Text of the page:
Intuitive Machines lunar lander en route to the moon after SpaceX launch

Intuitive Machines first mission to the moon is now underway.

The company’s Nova-C lander, called Odysseus, lifted off on a SpaceX Falcon 9 rocket in the early hours of Thursday morning. The spacecraft will now embark on a eight-day journey to the moon, with a landing attempt scheduled for February 22.

The spacecraft will first enter lunar orbit 24-hours before the landing attempt, and will circle the moon at an altitude of just 100 kilometers. The lander will then try to land near the Malapert A crater, near the moon’s south pole. Onboard Odysseus are 6 scientific and research payloads for NASA and six commercial payloads; the goal is for those that need access to the lunar surface to be able to operate for up to seven days, until the lunar night sets in.

One of the big challenges will come around 18 months after launch, when mission controllers will prepare for an “engine commissioning maneuver,” when the main engine will fire for the first time. That engine uses liquid oxygen and liquid methane as propellants (similar to many rockets), which are difficult to store but highly efficient. During this maneuver, engineers will be able to adjust the lander’s trajectory.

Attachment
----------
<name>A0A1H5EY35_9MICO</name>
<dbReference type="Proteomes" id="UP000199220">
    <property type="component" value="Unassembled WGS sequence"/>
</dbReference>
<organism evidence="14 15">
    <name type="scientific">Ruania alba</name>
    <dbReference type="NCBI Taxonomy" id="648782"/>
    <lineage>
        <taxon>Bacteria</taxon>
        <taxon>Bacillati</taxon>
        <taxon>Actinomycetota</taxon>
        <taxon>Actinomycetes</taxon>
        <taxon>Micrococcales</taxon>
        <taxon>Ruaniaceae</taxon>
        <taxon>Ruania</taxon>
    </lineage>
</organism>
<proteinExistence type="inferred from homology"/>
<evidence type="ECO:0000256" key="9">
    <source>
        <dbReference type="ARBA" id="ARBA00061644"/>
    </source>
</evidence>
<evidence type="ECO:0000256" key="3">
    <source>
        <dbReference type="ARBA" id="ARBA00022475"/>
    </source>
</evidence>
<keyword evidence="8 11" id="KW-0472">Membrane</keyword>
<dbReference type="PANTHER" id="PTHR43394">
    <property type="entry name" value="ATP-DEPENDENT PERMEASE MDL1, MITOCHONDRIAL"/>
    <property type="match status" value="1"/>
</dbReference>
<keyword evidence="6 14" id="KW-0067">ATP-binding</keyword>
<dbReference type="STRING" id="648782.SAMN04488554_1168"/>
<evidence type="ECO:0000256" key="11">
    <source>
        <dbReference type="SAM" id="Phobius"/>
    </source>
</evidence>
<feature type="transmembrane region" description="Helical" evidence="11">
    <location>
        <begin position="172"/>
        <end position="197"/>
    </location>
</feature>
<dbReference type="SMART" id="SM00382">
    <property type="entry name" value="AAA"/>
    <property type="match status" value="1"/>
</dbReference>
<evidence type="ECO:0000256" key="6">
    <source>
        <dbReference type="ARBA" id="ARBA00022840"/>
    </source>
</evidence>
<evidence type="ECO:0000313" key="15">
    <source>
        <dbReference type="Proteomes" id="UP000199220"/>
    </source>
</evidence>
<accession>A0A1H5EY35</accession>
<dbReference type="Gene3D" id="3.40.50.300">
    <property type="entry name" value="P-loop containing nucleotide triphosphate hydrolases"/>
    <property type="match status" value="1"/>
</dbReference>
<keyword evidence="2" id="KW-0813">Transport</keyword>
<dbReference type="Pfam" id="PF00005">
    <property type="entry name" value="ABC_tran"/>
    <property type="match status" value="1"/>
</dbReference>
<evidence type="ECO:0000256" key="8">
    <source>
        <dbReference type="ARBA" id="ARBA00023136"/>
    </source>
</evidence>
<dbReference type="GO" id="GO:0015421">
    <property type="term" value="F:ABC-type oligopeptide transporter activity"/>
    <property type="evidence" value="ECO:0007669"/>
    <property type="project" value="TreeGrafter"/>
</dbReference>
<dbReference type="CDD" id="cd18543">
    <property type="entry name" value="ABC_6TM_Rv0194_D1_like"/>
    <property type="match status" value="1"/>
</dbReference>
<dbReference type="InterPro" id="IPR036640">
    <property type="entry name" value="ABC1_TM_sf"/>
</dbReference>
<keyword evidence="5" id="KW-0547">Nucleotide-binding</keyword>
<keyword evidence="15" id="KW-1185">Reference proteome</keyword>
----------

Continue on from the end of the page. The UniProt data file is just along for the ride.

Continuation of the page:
The lander will execute two more burns to correct its trajectory before the spacecraft will attempt the burn to insert it into lunar orbit. Flight controllers will go into this maneuver blind, as the spacecraft will be on the far side of the moon and unable to send real-time updates. For descent, Odysseus will have to reduce its velocity by around 1,800 meters per second; for the final 10 kilometer descent, the spacecraft will slow to a rate of one meter per second.

“Terminal descent is like walking towards a door and closing your eyes the last three feet,” the company said in a press kit on the mission. “You know you’re close enough, but your inner ear must lead you through the door.”

If the company succeeds, it will be the first time the U.S. has landed a spacecraft on the moon since 1972 and the first time a privately-made spacecraft has landed on the moon — ever.

This is a huge moment for Houston-based Intuitive Machines, which has been developing technology for the moon — and working on this lander in particular — for years. The company went public via a SPAC merger last February to accelerate its plans, which includes this mission and two additional missions to the moon for NASA already under contract.

This morning’s launch was also a huge moment for NASA, which has paid Intuitive Machines around $118 million for the mission under its Commercial Lunar Payload Services (CLPS) program. This is just the second moon mission to embark under the CLPS program; the first, Astrobotic’s Peregrine mission last month, didn’t reach the moon due to a catastrophic propulsion leak.

However, NASA officials are taking a longer view on the program, with NASA’s deputy administrator for exploration in the science mission directorate, saying in a pre-launch press conference that these missions are “a learning experience.”

“We didn’t believe that success was assured,” he said.

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